PEPS: The Final Countdown: Cutting your PEP costs

Shop around before you decide on where to invest your hard-earned cash. By Iain Morse.
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The Independent Online
PEPs direct. As many as one in five of us now buy PEPs and other financial products direct. This means answering an advert or, more often, making a phone call as a first stage to completing an investment.

Behind this lies a revolution in consumer attitudes. "The man or woman in the street now knows at least the general characteristics of a PEP, and does not feel the need to pay high commission for a face-to-face meeting with an adviser when picking one," explains Anthony Yagdaroff, of PEP broker Allen Direct.

"Not so long ago, very few people would have purchased a personal computer by mail order, but now this is commonplace. The same kind of change has happened with financial products, cutting costs as a result."

PEPs will be superseded by the new Individual Savings Account from 5 April, and a boom in their sales is expected in the run-up to this deadline. This gives plenty of reason to look for ways of cutting the cost of taking a plan.

If purchased through an independent financial adviser (IFA), tied agent or company representative, expect commission to be deducted as an up-front charge from the value of your investment. Most PEPs will pay at least 3 per cent of the amount invested or up to pounds 180 if you use the maximum allowance of pounds 6,000.

But if you are tempted to buy direct and cut these costs, then be aware that you can do this from several different sources. Of these the primary one is buying direct from a product provider.

Some of these offer only a limited product range through their own direct sales operations. For instance, Virgin Direct offer only two PEPs; a UK Tracker "growth" fund, and bond and gilt "income" fund.

Neither of these carry any initial charges, and have low respective annual management charges of just 1 per cent and 0.70 per cent. Direct Line are also competing in this sector of the market, with a FTSE 100 Tracker PEP, again without any initial charge, and with an annual management charge of 1 per cent.

Elsewhere, Midland Bank runs Midland Direct, marketing its Household Names PEP to existing customers, again with no initial charge and an annual management charge of 1 per cent. This ranks second in its sector, UK Equity growth, over one year.

The drawback of these providers is that they do not offer much in the way of independent financial advice when you buy one of their PEPs. In particular, they are under no obligation to recommend plans from other providers which might be more appropriate to your circumstances.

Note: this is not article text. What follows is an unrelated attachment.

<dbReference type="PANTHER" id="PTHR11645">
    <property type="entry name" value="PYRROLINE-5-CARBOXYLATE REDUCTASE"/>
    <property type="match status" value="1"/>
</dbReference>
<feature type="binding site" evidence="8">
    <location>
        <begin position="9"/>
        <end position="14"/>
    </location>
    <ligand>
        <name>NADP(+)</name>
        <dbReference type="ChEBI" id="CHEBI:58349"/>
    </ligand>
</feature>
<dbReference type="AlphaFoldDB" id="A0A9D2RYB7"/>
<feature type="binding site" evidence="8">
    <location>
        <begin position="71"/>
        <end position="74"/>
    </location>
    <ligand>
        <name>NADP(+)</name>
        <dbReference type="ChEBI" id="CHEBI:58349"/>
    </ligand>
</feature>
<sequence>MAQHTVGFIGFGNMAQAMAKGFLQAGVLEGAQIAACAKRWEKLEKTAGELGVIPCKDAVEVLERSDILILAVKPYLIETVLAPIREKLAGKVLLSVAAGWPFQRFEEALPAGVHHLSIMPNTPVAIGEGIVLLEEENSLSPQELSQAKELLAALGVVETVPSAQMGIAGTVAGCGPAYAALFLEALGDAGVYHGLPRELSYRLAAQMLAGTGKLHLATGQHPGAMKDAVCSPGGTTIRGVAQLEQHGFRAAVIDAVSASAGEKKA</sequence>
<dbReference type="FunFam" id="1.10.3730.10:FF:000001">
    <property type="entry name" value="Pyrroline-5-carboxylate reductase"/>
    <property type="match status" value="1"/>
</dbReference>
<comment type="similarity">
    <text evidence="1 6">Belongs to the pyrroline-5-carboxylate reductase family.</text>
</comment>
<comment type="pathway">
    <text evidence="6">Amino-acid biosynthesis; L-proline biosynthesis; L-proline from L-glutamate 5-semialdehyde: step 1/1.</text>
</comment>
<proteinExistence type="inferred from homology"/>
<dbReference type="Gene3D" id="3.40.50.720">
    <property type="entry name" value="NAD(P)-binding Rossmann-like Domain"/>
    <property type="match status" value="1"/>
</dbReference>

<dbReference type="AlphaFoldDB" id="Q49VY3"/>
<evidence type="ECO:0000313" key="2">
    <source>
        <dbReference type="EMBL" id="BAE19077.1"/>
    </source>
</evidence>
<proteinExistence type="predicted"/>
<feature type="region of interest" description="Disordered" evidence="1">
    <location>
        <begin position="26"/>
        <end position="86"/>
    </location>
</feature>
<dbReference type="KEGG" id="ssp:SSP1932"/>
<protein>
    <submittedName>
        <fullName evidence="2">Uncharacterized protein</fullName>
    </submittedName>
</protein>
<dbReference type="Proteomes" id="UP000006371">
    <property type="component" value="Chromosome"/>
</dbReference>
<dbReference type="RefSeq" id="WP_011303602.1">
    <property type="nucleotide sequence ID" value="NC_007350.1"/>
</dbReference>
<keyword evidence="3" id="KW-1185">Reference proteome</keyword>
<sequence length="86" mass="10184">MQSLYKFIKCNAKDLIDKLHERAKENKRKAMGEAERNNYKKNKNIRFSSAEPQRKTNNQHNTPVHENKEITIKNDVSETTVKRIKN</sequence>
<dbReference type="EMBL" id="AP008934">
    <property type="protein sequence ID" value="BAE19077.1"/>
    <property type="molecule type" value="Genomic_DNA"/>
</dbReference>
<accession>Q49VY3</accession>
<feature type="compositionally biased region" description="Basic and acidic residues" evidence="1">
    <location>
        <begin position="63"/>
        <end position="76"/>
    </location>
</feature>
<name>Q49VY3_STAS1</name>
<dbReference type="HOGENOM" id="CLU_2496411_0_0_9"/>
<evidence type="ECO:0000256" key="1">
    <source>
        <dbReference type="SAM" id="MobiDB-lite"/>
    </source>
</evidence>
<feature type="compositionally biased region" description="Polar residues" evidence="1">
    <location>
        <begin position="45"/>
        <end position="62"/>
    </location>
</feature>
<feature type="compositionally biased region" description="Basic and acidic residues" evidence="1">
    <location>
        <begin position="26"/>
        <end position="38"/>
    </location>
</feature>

The products they offer carry low start-up charges but also a very limited fund choice. UK Tracker funds are the most common in this category because they are uniquely suited to being sold without initial charge.

Other discounted fund types - particularly those investing into corporate bonds and gilts - involve real risk to capital and require active management. For instance, measuring performance over three years, Virgin's income fund ranks 12th in its sector. This is solid but not outstanding performance, beaten by several funds with higher initial charges.

Corporate Bond PEPs are also on offer without initial charge, and are frequently sold direct by providers like Fidelity. These funds hold only bonds issued by large companies, with possible risk to income and capital.

Providers like Perpetual and Fidelity, both of which offer far wider ranges of PEP funds, have been reluctant to enter the "direct" market because they rely so much on other channels to sell their products - particularly IFAs - who in turn rely on taking commission when giving advice.

One way round this is for providers to offer standing discounts on any initial charge, both on PEPs bought direct, and through IFAs. This can cut initial charges to just 2 or 3 per cent.

It also means that they can sell PEPs "off the page" or by phone without losing the loyalty of IFAs recommending their PEPs to existing clients. Either way, you pay the same for your plan.

One way round this is to buy from discount brokers who re-invest or rebate some or all their initial commission, living off a "trail commission" of 0.5 to 1 per cent of the PEPs fund value thereafter. Shop around and this approach can help you buy a managed PEP with no initial charge.

Most discount brokers offer general advice on the past performance of PEPs and risk-reward ratings of underlying type of investments they hold. A few then follow this up with warnings about under-performing plans and preferred alternatives.

Direct Providers:

Direct Line 0845 3000233

Midland Direct 0345 456123

Virgin Direct 0345 900900

Discount Brokers:

Allen Direct 0800-339999

PEP Direct 0800-413186

PEP Shop 0115-9825105

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